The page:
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List of 100 Most Common Site Words:

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The First Hundred

  1. the
  2. of
  3. and
  4. a
  5. to
  6. in
  7. is
  8. you
  9. that
  10. it
  11. he
  12. was
  13. for
  14. on
  15. are
  16. as
  17. with
  18. his
  19. they
  20. I
  1. at
  2. be
  3. this
  4. have
  5. from
  6. or
  7. one
  8. had
  9. by
  10. word
  11. but
  12. not
  13. what
  14. all
  15. were
  16. we
  17. when
  18. your
  19. can
  20. said
  1. there
  2. use
  3. an
  4. each
  5. which
  6. she
  7. do
  8. how
  9. their
  10. if
  11. will
  12. up
  13. other
  14. about
  15. out
  16. many
  17. then
  18. them
  19. these
  20. so
  1. some
  2. her
  3. would
  4. make
  5. like
  6. him
  7. into
  8. time
  9. has
  10. look
  11. two
  12. more
  13. write
  14. go
  15. see
  16. number
  17. no
  18. way
  19. could
  20. people
  1. my
  2. than
  3. first
  4. water
  5. been
  6. call
  7. who
  8. oil
  9. its
  10. now
  11. find
  12. long
  13. down
  14. day
  15. did
  16. get
  17. come
  18. made
  19. may
  20. part

**List was taken From: The Reading Teachers Book of Lists, Third Edition; by Edward Bernard Fry, Ph.D, Jacqueline E. Kress, Ed.D & Dona Lee Fountoukidis, Ed.D. Found on site: Education Watch

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9 Comments

  1. My oldest daughter has been learning to read in kindergarten. But she would love to add more sight words to her repertoire. Her younger siblings would benefit too. We’ll have to try these soon–probably this week!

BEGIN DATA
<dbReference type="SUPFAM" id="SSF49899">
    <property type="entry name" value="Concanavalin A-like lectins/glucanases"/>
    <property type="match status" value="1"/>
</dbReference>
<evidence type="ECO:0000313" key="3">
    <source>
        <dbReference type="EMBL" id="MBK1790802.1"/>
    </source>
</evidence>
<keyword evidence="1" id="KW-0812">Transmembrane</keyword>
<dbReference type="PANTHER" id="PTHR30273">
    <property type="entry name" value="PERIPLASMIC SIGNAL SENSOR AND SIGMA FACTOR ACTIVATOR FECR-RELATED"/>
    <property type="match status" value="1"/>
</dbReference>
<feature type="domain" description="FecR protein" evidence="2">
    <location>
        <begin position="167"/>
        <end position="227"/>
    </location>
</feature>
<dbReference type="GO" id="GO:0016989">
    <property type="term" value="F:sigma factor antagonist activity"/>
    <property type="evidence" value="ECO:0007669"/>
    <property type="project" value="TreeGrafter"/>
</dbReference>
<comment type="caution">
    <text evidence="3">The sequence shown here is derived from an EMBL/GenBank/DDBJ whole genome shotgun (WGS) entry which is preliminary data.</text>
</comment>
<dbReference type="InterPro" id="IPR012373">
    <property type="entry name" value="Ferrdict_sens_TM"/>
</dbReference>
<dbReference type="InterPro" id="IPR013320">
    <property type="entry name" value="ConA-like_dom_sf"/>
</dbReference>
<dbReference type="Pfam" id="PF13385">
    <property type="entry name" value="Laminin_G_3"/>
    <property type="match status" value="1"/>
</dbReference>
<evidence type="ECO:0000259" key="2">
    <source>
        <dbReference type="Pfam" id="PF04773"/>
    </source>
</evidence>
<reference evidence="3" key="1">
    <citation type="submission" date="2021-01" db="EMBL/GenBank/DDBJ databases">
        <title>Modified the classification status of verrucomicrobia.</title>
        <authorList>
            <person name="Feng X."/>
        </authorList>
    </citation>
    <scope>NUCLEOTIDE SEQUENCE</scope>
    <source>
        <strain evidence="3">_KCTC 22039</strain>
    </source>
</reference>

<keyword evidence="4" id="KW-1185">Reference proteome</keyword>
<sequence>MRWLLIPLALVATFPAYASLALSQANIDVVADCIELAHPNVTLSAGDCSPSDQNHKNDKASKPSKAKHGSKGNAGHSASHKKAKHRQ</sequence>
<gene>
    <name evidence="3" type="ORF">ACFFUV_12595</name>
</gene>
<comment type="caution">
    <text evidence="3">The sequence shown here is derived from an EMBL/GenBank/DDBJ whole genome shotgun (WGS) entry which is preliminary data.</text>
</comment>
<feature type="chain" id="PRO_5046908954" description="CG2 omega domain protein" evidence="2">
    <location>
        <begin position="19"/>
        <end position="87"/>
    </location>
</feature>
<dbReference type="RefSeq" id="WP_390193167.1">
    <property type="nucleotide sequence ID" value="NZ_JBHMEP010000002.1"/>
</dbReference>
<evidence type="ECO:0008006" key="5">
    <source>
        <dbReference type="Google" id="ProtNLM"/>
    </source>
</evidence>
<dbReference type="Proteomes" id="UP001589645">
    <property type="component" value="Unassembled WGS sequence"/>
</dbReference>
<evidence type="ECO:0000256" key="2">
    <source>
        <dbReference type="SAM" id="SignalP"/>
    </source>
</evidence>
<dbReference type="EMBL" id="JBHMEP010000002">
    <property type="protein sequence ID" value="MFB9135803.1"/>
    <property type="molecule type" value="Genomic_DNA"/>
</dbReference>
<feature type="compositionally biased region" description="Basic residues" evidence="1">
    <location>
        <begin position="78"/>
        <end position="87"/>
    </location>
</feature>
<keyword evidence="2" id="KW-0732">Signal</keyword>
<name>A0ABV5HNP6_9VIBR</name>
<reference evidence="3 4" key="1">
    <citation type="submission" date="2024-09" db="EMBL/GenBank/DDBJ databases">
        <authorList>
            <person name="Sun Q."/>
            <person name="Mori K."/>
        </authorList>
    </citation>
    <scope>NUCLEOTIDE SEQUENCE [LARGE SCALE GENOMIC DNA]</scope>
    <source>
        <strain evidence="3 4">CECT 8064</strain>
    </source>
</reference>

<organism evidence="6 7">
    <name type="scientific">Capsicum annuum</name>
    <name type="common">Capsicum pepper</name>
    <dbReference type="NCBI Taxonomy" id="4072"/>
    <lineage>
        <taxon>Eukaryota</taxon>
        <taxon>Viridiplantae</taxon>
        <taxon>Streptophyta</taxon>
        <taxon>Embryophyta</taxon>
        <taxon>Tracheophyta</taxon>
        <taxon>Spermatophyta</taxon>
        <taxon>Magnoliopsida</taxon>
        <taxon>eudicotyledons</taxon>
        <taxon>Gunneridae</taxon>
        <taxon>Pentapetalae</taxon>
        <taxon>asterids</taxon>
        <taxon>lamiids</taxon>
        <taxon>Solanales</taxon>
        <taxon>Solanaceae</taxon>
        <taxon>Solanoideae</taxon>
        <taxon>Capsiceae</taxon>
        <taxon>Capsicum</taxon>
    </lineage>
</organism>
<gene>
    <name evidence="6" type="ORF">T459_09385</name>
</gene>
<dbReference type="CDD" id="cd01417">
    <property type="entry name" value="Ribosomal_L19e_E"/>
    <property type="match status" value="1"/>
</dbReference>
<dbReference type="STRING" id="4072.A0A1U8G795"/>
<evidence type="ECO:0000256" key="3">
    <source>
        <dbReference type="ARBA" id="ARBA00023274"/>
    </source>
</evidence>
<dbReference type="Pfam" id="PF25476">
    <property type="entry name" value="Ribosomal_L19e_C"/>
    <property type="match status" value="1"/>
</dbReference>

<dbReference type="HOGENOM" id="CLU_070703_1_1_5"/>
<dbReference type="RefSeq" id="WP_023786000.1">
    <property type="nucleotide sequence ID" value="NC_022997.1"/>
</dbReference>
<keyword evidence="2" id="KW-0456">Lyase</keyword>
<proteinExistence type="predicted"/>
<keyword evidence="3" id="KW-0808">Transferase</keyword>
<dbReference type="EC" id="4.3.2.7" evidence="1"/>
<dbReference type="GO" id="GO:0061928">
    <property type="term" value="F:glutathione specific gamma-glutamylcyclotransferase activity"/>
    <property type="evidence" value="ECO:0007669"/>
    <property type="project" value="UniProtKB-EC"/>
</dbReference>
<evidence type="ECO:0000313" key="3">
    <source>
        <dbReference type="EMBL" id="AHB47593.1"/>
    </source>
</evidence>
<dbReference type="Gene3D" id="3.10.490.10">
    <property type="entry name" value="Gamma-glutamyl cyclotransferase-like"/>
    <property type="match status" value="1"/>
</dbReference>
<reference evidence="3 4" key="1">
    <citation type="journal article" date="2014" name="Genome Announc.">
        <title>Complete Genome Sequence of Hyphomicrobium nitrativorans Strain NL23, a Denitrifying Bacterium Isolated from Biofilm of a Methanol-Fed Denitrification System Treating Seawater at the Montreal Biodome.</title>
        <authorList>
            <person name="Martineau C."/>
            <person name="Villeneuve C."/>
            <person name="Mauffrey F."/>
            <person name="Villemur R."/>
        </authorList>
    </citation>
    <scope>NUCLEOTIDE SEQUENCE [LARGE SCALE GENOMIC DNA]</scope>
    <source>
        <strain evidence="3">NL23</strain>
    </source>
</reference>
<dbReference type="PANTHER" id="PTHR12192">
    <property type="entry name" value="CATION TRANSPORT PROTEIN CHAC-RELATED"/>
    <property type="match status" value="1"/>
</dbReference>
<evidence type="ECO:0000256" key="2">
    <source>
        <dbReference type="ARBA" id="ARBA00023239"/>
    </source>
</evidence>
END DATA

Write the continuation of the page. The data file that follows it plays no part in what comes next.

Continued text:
.-= Julia´s last blog ..Creative Ways to Have Fun with Toilet Paper =-.

  2. Great ideas! I have heard about this game before and I really should purchase it for my daughter!
    .-= Jenny´s last blog ..stART: I’m A Manatee =-.

  3. These activities are great. I like the sorting idea you shared with the clothespins. It would be fun to sort according to some phonic rules. I can imagine teaching some simple rules and patterns with sight words. Only a few at a time and then doing some sorting.

    Example: we, be, go, and no follow the pattern: CV – in a consonant vowel pattern the vowel is usually long. (The word “do” does not follow this pattern.)

    Check out this post and look for links to some free phonic rule resources at the end of the post. http://beginningreadinghelp.blogspot.com/2009/11/teach-phonics-before-sight-words.html
    .-= Michelle Breum´s last blog ..What I Learned From A Second Grader =-.

  4. Many great ideas here! Thanks for sharing; I am compiling some summer activities for my son as we await kindergarten.

    🙂

  5. Hi there, i run a childcare from my home, I’m in the UK so these would be brilliant as we tend to spend a lot of days in the house cos we get such horrid weather.
    How old are your kiddies as my daughter is about to turn 3 and have thought about doing these with her as well as the other children I look after and just adjust it to their ages